Lately, I’ve been thinking a great deal about stories. Partly because I am writing my first book. Partly because every day I hear stories about people who are very courageously standing up for what is right. Stories of people like Heather Heyer, the young woman brutally murdered for standing up against white supremacy in the United States. Stories of people like Rev. Robert Lee, the descendant of Robert E. Lee who spoke out against the hero worship of his problematic ancestor and lost his pulpit as a result. Stories of people like Munroe Bergdorf, the first transgender model to serve as the face of a major cosmetic brand, who was fired after calling out racism on a live television program.
Stories of everyday people living their lives in pursuit of equality and resistance to evil.
For these people, and the hundreds of thousands like them, standing up to resist hatred isn’t a planned act designed to bolster their reputation. Rather, their actions reflect a deep moral conviction that people should be allowed to live their lives without fear of oppression. And as a result, they lost something. For Rob and Munroe, it was a job they worked hard for while Heather paid the ultimate price.
My story, while not as heroic, is not that dissimilar.
I was born an ordinary person to an ordinary Southern family. For eighteen years, I denied my identity. An identity that was clouded by prejudice, ignorance, and fear. Then, everything changed. I started the difficult process of living an open and affirming life. By the age of 21, I was living my true self. As a result, I lost everything. I lost my job. I lost my home. I lost many of my friends. I lost my family, for a time.
What I didn’t lose was my dignity, my sense of justice, and the courage which pushed me forward.
At the time, I didn’t know that the pain and intense loss I was experiencing would serve as the fertile ground for something beautiful and far-reaching. For twenty years of my life, I didn’t have a word to describe who I was or how I felt. When I finally had a word, transgender, I still didn’t have a good understanding of what that meant. Finding information was hard and sources were often unreliable. From this need, I started work on what would become MyTransitionPartner.com, as I started recording all of the things I learned and all of the resources I had found. Later, difficulties in raising the money necessary to change my name, start hormone therapy, and the still far-off dream of surgery motivated me to do something to end funding difficulties for other transgender people.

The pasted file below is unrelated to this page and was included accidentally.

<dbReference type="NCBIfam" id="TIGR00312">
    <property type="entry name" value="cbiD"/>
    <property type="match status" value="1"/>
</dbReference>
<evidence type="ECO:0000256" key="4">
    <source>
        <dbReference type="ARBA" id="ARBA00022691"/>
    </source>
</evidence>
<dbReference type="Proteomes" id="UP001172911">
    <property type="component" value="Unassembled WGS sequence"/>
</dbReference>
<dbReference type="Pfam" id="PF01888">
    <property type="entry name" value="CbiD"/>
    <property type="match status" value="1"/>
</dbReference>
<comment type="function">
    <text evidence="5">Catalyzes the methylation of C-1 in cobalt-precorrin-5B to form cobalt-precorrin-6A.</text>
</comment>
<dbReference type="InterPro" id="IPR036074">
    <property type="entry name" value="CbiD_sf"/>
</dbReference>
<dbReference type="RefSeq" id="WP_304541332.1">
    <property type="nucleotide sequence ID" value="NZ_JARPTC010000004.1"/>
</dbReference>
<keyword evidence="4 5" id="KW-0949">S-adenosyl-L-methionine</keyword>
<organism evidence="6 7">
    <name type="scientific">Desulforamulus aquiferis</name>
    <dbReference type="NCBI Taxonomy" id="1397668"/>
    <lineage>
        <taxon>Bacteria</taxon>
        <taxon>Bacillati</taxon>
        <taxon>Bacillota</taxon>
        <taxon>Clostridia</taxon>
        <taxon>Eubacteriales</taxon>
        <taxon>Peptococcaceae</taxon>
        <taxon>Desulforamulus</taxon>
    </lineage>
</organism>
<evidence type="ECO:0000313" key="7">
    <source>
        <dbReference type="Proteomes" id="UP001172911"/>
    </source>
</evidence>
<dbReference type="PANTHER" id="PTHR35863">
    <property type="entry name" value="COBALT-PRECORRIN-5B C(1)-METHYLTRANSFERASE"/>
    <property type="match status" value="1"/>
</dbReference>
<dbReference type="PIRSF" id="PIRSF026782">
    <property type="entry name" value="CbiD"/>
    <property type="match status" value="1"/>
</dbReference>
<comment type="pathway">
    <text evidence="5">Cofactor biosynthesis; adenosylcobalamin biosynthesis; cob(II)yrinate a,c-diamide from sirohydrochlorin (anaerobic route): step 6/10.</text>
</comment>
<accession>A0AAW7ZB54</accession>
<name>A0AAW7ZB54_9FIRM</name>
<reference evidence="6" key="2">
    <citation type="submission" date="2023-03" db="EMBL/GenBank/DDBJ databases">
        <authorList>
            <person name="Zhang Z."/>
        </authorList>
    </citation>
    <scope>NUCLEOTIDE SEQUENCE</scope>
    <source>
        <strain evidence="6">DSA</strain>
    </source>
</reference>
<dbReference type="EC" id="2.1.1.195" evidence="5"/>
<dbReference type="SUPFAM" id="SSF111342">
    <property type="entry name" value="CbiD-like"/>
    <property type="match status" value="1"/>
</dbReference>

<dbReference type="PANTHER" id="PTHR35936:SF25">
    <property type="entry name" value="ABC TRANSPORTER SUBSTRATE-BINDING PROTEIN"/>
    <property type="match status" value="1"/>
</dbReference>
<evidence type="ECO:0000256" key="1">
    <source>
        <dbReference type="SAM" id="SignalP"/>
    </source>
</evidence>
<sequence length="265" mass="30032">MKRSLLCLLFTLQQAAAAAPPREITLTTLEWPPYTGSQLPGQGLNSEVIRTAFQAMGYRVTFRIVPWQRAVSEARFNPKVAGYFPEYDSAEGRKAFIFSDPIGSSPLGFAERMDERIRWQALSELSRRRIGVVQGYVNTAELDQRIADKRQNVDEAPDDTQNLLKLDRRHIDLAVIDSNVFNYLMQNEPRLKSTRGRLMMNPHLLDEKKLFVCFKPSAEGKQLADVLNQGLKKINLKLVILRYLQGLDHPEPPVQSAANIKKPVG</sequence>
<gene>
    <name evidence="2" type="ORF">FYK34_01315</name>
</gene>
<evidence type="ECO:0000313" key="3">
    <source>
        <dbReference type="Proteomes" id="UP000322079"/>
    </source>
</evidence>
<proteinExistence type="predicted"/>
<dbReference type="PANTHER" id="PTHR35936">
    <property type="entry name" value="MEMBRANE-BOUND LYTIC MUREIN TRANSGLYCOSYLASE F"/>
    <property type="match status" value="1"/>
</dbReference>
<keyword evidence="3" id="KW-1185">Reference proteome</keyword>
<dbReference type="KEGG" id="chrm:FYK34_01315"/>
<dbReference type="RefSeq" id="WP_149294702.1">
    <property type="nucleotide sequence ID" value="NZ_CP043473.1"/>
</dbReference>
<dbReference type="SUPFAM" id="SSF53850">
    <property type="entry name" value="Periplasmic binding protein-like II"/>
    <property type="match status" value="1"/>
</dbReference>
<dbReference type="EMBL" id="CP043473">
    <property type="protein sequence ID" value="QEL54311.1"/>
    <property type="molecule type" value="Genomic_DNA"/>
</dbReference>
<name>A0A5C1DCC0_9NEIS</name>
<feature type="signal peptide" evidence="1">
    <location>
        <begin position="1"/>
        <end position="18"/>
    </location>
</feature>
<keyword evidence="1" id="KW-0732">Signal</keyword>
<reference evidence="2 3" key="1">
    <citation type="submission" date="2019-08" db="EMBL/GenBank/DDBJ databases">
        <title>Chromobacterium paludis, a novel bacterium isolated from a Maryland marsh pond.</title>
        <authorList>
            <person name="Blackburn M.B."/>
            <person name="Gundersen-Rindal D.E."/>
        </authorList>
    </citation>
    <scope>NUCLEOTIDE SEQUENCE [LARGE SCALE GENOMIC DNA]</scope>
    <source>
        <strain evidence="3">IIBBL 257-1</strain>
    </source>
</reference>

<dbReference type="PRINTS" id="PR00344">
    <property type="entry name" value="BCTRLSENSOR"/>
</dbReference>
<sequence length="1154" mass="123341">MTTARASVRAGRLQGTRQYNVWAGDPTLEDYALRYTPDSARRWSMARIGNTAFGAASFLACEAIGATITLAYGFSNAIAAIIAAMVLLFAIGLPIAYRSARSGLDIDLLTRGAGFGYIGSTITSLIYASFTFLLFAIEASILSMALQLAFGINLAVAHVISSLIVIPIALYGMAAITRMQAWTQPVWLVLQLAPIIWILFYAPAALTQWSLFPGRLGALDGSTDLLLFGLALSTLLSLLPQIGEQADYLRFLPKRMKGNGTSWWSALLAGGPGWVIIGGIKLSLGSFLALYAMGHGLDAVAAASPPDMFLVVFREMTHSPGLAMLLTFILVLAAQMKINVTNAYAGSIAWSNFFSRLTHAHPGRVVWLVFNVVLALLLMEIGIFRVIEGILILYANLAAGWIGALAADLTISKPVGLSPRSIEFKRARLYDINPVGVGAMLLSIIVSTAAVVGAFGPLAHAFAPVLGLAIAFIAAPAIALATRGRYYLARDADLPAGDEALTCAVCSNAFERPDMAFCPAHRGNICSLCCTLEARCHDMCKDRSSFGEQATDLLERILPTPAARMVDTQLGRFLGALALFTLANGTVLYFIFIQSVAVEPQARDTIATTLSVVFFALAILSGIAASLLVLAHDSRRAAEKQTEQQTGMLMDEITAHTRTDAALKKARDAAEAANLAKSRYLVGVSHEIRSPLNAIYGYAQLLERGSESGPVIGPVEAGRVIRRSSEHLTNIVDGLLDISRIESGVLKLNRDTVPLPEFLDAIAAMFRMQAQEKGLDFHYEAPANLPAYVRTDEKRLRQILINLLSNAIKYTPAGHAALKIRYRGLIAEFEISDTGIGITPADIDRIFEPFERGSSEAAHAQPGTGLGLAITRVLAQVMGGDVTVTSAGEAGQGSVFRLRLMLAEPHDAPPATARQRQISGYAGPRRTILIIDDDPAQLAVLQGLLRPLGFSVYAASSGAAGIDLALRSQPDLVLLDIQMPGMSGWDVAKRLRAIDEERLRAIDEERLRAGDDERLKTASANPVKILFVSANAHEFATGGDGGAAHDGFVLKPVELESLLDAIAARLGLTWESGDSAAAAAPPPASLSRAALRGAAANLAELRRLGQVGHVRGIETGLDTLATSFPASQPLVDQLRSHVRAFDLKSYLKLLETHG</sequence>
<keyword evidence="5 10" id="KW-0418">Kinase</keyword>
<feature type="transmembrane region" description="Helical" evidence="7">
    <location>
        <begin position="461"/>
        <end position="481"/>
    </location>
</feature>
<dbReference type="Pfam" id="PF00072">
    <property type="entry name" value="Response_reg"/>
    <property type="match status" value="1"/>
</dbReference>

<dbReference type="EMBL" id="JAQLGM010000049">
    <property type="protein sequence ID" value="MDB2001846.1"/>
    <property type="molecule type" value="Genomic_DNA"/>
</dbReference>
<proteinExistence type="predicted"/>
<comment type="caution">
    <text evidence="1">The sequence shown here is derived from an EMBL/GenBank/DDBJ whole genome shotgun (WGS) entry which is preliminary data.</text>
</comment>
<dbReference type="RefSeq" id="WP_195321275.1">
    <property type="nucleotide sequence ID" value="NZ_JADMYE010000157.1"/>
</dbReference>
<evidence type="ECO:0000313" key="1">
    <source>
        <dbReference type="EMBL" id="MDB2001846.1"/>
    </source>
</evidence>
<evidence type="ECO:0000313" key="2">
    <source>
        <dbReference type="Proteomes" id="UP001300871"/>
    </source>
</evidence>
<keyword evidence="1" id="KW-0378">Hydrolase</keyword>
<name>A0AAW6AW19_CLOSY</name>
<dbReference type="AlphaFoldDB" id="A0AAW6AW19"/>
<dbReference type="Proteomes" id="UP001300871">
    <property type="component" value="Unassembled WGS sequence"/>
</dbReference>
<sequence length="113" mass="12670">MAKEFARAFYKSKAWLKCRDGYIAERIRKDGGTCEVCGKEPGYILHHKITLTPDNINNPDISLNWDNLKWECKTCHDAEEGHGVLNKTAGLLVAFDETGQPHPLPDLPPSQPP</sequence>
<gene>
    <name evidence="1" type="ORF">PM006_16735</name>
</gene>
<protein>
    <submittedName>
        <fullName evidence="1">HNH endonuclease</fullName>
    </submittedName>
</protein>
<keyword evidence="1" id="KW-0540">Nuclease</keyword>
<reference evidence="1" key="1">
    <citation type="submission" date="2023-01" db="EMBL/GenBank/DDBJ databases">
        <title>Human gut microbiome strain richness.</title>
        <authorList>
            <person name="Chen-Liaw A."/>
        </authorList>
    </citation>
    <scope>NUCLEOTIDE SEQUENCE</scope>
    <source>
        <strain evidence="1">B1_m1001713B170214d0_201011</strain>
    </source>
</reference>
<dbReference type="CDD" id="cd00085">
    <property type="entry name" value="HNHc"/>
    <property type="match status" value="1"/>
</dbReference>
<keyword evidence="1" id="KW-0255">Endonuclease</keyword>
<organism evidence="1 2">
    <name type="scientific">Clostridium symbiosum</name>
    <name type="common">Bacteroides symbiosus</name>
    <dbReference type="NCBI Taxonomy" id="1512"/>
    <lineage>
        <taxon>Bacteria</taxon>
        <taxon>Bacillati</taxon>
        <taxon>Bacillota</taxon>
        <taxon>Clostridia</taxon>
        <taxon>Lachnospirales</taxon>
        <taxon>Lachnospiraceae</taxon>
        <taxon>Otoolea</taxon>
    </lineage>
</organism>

Some people would describe me as extraordinary, but I still see myself as an ordinary lady from Alabama living her life and helping others in the best way she can.
The amazing thing about stories is that they have the power to transform not only ourselves but other people. If it weren’t for a transgender person sharing their story with me, I might not be where I am today. If it weren’t for me telling my story, MyTransitionPartner.com might not be helping an average of 500 people a day, and the DJC Fund might not be poised to assist ten people in North Dakota change their name by July 2018.
The other amazing thing about stories is the power they have to compound and create something even bigger than the storyteller could ever imagine.
Since 2013, I have had the distinct privilege of listening to other transgender, queer, gender nonconforming, and nonbinary individuals tell me their stories. Many of those stories have made me very sad, very angry about what it means to be a transgender person living in the United States in 2017. Some of them have been frankly heartbreaking. All of them have been life-changing for me and for every single person I’ve helped. That is because from these stories I have found strength and purpose and new directions for my work to take.
Over the next month and a half, I hope that we can start hearing your story.
My request is simple: Would you share your story with us? We have set up a portal where you can tell us who you are, how you got to where you are, what you want the world to look like for transgender people, and how the Foundation can help make that vision a reality. We want to hear from our TQ+ friends, we want to hear from our cisgender LGB and straight allies, and we want to hear from the people who love transgender, queer, gender nonconforming, and nonbinary individuals (family, best friends, partners).
In telling your story, you will change the world.
Darcy Corbitt-Hall She/Her/Hers
President and CEO
Board Meeting Delayed: Due to Hurricane Irma, our Executive Office was unable to prepare for the Board meeting scheduled for September 16. We are in the process of rescheduling our meeting for later in the month.
ND Dignity Grant Applications Delayed: We are still working on getting procedures in place to receive and process grant applications. Applications will be open October 1.
Seeking Volunteers: We are seeking volunteers in the Western United States, New England, and the Southwestern United States to develop state guides in these regions. Visit DarcyCorbitt.org/volunteer to apply as a content editor.
Call for Submissions: Pathways is seeking submissions for the fall issue. The theme is Reclaiming Identity, and essays, poems, short-stories, or artwork should speak to that theme. Visit PathwaysMag.blog/submit-content for more information.
FY 2018 Financial Pledging: Information will be sent out by October 1, regarding making a financial pledge toward our 2018 budget.
Who We Are
Darcy Jeda Corbitt Foundation is a 501(c)(3) public charity promoting the health and global wellbeing of transgender, queer, and gender nonconforming individuals. All donations are tax-deductible to the fullest extent allowed by US Federal Tax Code.
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